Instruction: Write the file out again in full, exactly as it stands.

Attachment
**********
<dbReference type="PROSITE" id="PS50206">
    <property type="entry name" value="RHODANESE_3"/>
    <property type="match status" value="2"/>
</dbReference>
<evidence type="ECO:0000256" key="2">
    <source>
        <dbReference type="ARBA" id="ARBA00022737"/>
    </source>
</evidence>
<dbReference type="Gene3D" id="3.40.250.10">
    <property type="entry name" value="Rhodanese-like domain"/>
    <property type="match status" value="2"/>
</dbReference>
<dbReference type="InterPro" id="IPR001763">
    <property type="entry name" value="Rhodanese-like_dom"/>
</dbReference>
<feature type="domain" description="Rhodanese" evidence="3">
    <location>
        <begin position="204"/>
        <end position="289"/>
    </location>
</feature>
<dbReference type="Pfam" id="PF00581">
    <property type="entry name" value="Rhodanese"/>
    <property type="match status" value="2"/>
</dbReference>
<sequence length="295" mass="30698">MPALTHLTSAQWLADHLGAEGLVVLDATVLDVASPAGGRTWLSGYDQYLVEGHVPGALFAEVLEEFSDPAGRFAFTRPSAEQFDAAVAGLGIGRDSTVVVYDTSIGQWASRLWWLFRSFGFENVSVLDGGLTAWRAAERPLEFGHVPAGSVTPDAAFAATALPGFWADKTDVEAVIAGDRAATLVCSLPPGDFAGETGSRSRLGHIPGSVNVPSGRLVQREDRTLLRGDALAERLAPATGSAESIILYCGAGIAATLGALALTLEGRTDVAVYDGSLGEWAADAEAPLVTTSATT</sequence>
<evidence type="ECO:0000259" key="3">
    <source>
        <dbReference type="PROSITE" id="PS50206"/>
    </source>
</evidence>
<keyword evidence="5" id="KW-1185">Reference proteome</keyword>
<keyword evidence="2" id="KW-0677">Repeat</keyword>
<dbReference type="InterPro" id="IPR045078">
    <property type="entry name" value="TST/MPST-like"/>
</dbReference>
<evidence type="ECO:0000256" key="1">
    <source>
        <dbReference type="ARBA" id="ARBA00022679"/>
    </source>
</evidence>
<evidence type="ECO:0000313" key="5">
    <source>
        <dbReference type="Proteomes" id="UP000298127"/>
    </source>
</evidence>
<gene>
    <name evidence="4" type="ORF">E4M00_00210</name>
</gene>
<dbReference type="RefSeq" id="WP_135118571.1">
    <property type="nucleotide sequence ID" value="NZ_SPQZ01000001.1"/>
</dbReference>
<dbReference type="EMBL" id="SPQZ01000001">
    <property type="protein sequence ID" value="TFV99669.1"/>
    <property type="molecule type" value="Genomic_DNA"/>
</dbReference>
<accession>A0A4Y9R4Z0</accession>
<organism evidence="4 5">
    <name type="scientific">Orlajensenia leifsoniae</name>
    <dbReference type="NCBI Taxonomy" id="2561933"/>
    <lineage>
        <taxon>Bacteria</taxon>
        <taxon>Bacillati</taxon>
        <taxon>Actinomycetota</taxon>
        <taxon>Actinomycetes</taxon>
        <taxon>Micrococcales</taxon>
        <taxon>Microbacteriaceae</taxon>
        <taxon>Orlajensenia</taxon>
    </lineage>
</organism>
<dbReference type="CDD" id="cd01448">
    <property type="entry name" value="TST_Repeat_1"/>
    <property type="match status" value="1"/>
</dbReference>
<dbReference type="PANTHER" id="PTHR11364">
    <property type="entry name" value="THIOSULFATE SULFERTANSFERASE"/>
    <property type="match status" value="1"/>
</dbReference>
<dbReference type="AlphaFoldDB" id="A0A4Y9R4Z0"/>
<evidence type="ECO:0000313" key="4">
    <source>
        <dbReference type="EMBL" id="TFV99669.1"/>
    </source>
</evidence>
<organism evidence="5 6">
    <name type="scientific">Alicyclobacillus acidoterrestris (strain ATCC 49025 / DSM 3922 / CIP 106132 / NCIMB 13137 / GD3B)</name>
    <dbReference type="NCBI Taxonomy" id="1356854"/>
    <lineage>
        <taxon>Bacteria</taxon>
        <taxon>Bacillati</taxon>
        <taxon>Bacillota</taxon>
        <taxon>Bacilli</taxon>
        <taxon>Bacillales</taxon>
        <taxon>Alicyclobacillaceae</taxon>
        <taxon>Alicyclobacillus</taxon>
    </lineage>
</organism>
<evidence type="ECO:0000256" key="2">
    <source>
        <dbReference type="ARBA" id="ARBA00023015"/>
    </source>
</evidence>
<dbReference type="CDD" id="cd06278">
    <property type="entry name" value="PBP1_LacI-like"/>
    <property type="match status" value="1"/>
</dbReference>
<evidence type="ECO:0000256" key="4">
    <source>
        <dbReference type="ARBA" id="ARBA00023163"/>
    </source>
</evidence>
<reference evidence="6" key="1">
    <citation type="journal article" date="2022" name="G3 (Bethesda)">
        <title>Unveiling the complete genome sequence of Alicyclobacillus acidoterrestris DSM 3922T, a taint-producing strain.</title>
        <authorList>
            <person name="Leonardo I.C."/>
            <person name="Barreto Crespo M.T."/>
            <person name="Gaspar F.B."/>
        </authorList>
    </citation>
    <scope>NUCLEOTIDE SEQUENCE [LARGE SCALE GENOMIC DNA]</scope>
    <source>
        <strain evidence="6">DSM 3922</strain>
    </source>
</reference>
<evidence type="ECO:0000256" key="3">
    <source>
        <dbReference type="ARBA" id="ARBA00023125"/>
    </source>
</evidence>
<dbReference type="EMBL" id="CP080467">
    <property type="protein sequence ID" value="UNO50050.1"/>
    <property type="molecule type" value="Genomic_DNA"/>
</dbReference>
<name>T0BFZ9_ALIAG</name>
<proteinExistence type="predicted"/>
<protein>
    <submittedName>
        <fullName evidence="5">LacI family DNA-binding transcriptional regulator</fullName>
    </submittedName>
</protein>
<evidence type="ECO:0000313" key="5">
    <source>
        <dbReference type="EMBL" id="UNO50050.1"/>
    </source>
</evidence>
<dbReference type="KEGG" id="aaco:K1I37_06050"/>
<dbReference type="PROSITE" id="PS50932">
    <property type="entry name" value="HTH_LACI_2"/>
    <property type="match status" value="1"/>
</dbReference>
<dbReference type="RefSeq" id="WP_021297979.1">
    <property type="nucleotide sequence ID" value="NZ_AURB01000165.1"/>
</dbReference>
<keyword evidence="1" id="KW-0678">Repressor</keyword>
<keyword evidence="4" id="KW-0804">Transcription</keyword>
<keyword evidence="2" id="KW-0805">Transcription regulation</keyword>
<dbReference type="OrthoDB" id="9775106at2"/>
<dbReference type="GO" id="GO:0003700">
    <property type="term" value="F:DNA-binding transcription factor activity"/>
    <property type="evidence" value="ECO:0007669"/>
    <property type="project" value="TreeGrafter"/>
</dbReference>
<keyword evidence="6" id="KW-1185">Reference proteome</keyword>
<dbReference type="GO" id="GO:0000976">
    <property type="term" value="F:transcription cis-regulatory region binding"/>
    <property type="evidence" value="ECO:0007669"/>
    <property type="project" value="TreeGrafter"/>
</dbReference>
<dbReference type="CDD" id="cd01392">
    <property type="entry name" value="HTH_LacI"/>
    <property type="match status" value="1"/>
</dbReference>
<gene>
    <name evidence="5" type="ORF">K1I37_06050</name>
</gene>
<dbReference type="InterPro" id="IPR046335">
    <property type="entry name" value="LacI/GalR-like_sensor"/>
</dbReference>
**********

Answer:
<dbReference type="PROSITE" id="PS50206">
    <property type="entry name" value="RHODANESE_3"/>
    <property type="match status" value="2"/>
</dbReference>
<evidence type="ECO:0000256" key="2">
    <source>
        <dbReference type="ARBA" id="ARBA00022737"/>
    </source>
</evidence>
<dbReference type="Gene3D" id="3.40.250.10">
    <property type="entry name" value="Rhodanese-like domain"/>
    <property type="match status" value="2"/>
</dbReference>
<dbReference type="InterPro" id="IPR001763">
    <property type="entry name" value="Rhodanese-like_dom"/>
</dbReference>
<feature type="domain" description="Rhodanese" evidence="3">
    <location>
        <begin position="204"/>
        <end position="289"/>
    </location>
</feature>
<dbReference type="Pfam" id="PF00581">
    <property type="entry name" value="Rhodanese"/>
    <property type="match status" value="2"/>
</dbReference>
<sequence length="295" mass="30698">MPALTHLTSAQWLADHLGAEGLVVLDATVLDVASPAGGRTWLSGYDQYLVEGHVPGALFAEVLEEFSDPAGRFAFTRPSAEQFDAAVAGLGIGRDSTVVVYDTSIGQWASRLWWLFRSFGFENVSVLDGGLTAWRAAERPLEFGHVPAGSVTPDAAFAATALPGFWADKTDVEAVIAGDRAATLVCSLPPGDFAGETGSRSRLGHIPGSVNVPSGRLVQREDRTLLRGDALAERLAPATGSAESIILYCGAGIAATLGALALTLEGRTDVAVYDGSLGEWAADAEAPLVTTSATT</sequence>
<evidence type="ECO:0000259" key="3">
    <source>
        <dbReference type="PROSITE" id="PS50206"/>
    </source>
</evidence>
<keyword evidence="5" id="KW-1185">Reference proteome</keyword>
<keyword evidence="2" id="KW-0677">Repeat</keyword>
<dbReference type="InterPro" id="IPR045078">
    <property type="entry name" value="TST/MPST-like"/>
</dbReference>
<evidence type="ECO:0000256" key="1">
    <source>
        <dbReference type="ARBA" id="ARBA00022679"/>
    </source>
</evidence>
<evidence type="ECO:0000313" key="5">
    <source>
        <dbReference type="Proteomes" id="UP000298127"/>
    </source>
</evidence>
<gene>
    <name evidence="4" type="ORF">E4M00_00210</name>
</gene>
<dbReference type="RefSeq" id="WP_135118571.1">
    <property type="nucleotide sequence ID" value="NZ_SPQZ01000001.1"/>
</dbReference>
<dbReference type="EMBL" id="SPQZ01000001">
    <property type="protein sequence ID" value="TFV99669.1"/>
    <property type="molecule type" value="Genomic_DNA"/>
</dbReference>
<accession>A0A4Y9R4Z0</accession>
<organism evidence="4 5">
    <name type="scientific">Orlajensenia leifsoniae</name>
    <dbReference type="NCBI Taxonomy" id="2561933"/>
    <lineage>
        <taxon>Bacteria</taxon>
        <taxon>Bacillati</taxon>
        <taxon>Actinomycetota</taxon>
        <taxon>Actinomycetes</taxon>
        <taxon>Micrococcales</taxon>
        <taxon>Microbacteriaceae</taxon>
        <taxon>Orlajensenia</taxon>
    </lineage>
</organism>
<dbReference type="CDD" id="cd01448">
    <property type="entry name" value="TST_Repeat_1"/>
    <property type="match status" value="1"/>
</dbReference>
<dbReference type="PANTHER" id="PTHR11364">
    <property type="entry name" value="THIOSULFATE SULFERTANSFERASE"/>
    <property type="match status" value="1"/>
</dbReference>
<dbReference type="AlphaFoldDB" id="A0A4Y9R4Z0"/>
<evidence type="ECO:0000313" key="4">
    <source>
        <dbReference type="EMBL" id="TFV99669.1"/>
    </source>
</evidence>
<organism evidence="5 6">
    <name type="scientific">Alicyclobacillus acidoterrestris (strain ATCC 49025 / DSM 3922 / CIP 106132 / NCIMB 13137 / GD3B)</name>
    <dbReference type="NCBI Taxonomy" id="1356854"/>
    <lineage>
        <taxon>Bacteria</taxon>
        <taxon>Bacillati</taxon>
        <taxon>Bacillota</taxon>
        <taxon>Bacilli</taxon>
        <taxon>Bacillales</taxon>
        <taxon>Alicyclobacillaceae</taxon>
        <taxon>Alicyclobacillus</taxon>
    </lineage>
</organism>
<evidence type="ECO:0000256" key="2">
    <source>
        <dbReference type="ARBA" id="ARBA00023015"/>
    </source>
</evidence>
<dbReference type="CDD" id="cd06278">
    <property type="entry name" value="PBP1_LacI-like"/>
    <property type="match status" value="1"/>
</dbReference>
<evidence type="ECO:0000256" key="4">
    <source>
        <dbReference type="ARBA" id="ARBA00023163"/>
    </source>
</evidence>
<reference evidence="6" key="1">
    <citation type="journal article" date="2022" name="G3 (Bethesda)">
        <title>Unveiling the complete genome sequence of Alicyclobacillus acidoterrestris DSM 3922T, a taint-producing strain.</title>
        <authorList>
            <person name="Leonardo I.C."/>
            <person name="Barreto Crespo M.T."/>
            <person name="Gaspar F.B."/>
        </authorList>
    </citation>
    <scope>NUCLEOTIDE SEQUENCE [LARGE SCALE GENOMIC DNA]</scope>
    <source>
        <strain evidence="6">DSM 3922</strain>
    </source>
</reference>
<evidence type="ECO:0000256" key="3">
    <source>
        <dbReference type="ARBA" id="ARBA00023125"/>
    </source>
</evidence>
<dbReference type="EMBL" id="CP080467">
    <property type="protein sequence ID" value="UNO50050.1"/>
    <property type="molecule type" value="Genomic_DNA"/>
</dbReference>
<name>T0BFZ9_ALIAG</name>
<proteinExistence type="predicted"/>
<protein>
    <submittedName>
        <fullName evidence="5">LacI family DNA-binding transcriptional regulator</fullName>
    </submittedName>
</protein>
<evidence type="ECO:0000313" key="5">
    <source>
        <dbReference type="EMBL" id="UNO50050.1"/>
    </source>
</evidence>
<dbReference type="KEGG" id="aaco:K1I37_06050"/>
<dbReference type="PROSITE" id="PS50932">
    <property type="entry name" value="HTH_LACI_2"/>
    <property type="match status" value="1"/>
</dbReference>
<dbReference type="RefSeq" id="WP_021297979.1">
    <property type="nucleotide sequence ID" value="NZ_AURB01000165.1"/>
</dbReference>
<keyword evidence="1" id="KW-0678">Repressor</keyword>
<keyword evidence="4" id="KW-0804">Transcription</keyword>
<keyword evidence="2" id="KW-0805">Transcription regulation</keyword>
<dbReference type="OrthoDB" id="9775106at2"/>
<dbReference type="GO" id="GO:0003700">
    <property type="term" value="F:DNA-binding transcription factor activity"/>
    <property type="evidence" value="ECO:0007669"/>
    <property type="project" value="TreeGrafter"/>
</dbReference>
<keyword evidence="6" id="KW-1185">Reference proteome</keyword>
<dbReference type="GO" id="GO:0000976">
    <property type="term" value="F:transcription cis-regulatory region binding"/>
    <property type="evidence" value="ECO:0007669"/>
    <property type="project" value="TreeGrafter"/>
</dbReference>
<dbReference type="CDD" id="cd01392">
    <property type="entry name" value="HTH_LacI"/>
    <property type="match status" value="1"/>
</dbReference>
<gene>
    <name evidence="5" type="ORF">K1I37_06050</name>
</gene>
<dbReference type="InterPro" id="IPR046335">
    <property type="entry name" value="LacI/GalR-like_sensor"/>
</dbReference>